The Pediatric Emergency Care Applied Research Network Registry: A Multicenter Electronic Health Record Registry of Pediatric Emergency Care.

TitleThe Pediatric Emergency Care Applied Research Network Registry: A Multicenter Electronic Health Record Registry of Pediatric Emergency Care.
Publication TypeJournal Article
Year of Publication2018
AuthorsDavies SJDeakyne, Grundmeier RW, Campos DA, Hayes KL, Bell J, Alessandrini EA, Bajaj L, Chamberlain JM, Gorelick MH, Enriquez R, T Casper C, Scheid B, Kittick M, J Dean M, Alpern ER
Corporate AuthorsPediatric Emergency Care Applied Research Network
JournalAppl Clin Inform
Volume9
Issue2
Pagination366-376
Date Published2018 Apr
ISSN1869-0327
Abstract

BACKGROUND:  Electronic health record (EHR)-based registries allow for robust data to be derived directly from the patient clinical record and can provide important information about processes of care delivery and patient health outcomes.

METHODS:  A data dictionary, and subsequent data model, were developed describing EHR data sources to include all processes of care within the emergency department (ED). ED visit data were deidentified and XML files were created and submitted to a central data coordinating center for inclusion in the registry. Automated data quality control occurred prior to submission through an application created for this project. Data quality reports were created for manual data quality review.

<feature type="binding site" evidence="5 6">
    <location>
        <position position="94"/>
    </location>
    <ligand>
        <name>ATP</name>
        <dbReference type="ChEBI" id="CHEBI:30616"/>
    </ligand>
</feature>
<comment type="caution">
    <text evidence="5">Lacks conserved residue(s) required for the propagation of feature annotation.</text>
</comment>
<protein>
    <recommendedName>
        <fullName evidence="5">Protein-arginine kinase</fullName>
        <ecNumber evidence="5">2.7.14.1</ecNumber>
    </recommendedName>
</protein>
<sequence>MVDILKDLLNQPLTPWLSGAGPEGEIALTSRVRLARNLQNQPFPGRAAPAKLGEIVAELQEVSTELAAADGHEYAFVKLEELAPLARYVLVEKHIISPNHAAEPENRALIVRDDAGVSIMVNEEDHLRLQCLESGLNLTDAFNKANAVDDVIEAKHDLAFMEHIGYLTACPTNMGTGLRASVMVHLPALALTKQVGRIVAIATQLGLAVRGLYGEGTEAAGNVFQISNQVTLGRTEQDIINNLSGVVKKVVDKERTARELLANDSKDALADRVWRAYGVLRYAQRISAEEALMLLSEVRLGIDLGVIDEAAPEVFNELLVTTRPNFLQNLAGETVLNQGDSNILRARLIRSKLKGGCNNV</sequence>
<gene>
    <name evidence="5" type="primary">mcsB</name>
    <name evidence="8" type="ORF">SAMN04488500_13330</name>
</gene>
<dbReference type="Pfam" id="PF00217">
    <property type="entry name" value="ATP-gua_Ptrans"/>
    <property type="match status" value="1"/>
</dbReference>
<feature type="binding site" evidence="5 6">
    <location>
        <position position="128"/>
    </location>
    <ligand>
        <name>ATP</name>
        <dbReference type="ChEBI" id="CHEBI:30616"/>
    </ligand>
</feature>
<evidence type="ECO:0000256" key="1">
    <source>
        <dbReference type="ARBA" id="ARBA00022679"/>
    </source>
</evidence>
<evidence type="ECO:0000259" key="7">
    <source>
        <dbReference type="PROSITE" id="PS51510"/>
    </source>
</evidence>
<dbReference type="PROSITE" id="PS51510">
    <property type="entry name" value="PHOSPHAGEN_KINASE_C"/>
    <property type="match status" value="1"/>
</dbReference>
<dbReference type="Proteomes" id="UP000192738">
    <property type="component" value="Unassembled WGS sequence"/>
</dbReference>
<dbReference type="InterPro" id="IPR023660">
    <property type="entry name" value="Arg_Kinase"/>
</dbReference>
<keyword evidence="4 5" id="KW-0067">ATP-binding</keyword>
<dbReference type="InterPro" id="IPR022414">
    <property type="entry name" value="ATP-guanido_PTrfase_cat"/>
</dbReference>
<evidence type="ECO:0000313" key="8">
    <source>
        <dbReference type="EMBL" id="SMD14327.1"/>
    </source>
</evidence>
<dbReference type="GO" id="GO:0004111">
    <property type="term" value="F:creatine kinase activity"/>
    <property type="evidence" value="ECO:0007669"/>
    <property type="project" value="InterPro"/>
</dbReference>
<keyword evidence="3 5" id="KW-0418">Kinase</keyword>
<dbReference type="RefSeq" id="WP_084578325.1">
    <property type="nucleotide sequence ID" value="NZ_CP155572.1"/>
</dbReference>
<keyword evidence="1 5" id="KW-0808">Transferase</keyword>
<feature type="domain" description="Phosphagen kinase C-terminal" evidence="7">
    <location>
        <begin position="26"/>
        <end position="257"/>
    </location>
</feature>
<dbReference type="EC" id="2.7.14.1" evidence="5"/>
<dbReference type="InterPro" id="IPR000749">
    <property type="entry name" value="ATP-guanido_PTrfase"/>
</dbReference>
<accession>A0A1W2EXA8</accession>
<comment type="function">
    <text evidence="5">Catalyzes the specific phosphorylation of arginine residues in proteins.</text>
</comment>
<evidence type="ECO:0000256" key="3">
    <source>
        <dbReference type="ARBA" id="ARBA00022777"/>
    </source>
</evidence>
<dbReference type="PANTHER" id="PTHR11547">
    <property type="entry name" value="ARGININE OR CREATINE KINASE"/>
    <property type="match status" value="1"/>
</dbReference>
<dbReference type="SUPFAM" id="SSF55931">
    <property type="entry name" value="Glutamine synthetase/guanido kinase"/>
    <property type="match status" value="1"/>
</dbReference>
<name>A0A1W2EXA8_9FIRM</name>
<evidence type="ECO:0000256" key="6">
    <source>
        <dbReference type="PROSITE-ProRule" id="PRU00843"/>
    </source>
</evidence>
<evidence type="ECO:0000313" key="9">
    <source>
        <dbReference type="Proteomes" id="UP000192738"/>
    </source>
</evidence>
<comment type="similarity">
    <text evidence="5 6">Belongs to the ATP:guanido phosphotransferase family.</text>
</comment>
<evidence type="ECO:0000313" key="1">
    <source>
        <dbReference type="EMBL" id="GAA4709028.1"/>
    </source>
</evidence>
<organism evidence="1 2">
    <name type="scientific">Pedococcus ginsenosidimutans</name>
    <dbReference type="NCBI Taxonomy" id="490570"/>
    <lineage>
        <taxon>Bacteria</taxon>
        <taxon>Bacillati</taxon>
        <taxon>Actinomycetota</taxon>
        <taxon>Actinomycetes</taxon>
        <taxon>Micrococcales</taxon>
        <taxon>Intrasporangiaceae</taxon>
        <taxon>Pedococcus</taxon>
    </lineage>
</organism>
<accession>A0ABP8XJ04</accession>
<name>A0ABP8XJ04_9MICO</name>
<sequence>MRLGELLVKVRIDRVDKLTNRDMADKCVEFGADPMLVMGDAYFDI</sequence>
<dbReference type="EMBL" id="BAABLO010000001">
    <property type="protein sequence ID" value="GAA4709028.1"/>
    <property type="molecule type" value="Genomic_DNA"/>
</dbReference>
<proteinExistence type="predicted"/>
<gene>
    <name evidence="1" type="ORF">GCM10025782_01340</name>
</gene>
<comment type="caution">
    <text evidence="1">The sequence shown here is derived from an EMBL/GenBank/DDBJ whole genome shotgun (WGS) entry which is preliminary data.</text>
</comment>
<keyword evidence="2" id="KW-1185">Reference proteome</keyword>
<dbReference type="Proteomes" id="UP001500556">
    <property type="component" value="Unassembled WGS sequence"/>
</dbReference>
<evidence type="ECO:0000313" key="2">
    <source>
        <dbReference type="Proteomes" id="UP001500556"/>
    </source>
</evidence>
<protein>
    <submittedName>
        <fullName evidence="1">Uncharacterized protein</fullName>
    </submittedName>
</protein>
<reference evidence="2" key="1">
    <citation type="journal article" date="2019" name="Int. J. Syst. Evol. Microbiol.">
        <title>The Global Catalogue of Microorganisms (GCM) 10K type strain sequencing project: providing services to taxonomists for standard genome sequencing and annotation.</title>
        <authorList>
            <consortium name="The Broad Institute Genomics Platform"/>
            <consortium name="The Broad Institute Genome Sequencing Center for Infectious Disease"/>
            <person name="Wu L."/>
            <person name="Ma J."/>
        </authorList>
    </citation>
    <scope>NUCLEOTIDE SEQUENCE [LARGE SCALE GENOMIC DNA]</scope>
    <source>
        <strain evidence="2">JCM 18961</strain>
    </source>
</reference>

RESULTS:  The Pediatric Emergency Care Applied Research Network (PECARN) Registry, representing four hospital systems and seven EDs, demonstrates that ED data from disparate health systems and EHR vendors can be harmonized for use in a single registry with a common data model. The current PECARN Registry represents data from 2,019,461 pediatric ED visits, 894,503 distinct patients, more than 12.5 million narrative reports, and 12,469,754 laboratory tests and continues to accrue data monthly.

CONCLUSION:  The Registry is a robust harmonized clinical registry that includes data from diverse patients, sites, and EHR vendors derived via data extraction, deidentification, and secure submission to a central data coordinating center. The data provided may be used for benchmarking, clinical quality improvement, and comparative effectiveness research.

DOI10.1055/s-0038-1651496
Alternate JournalAppl Clin Inform
PubMed ID29791930
PubMed Central IDPMC5966304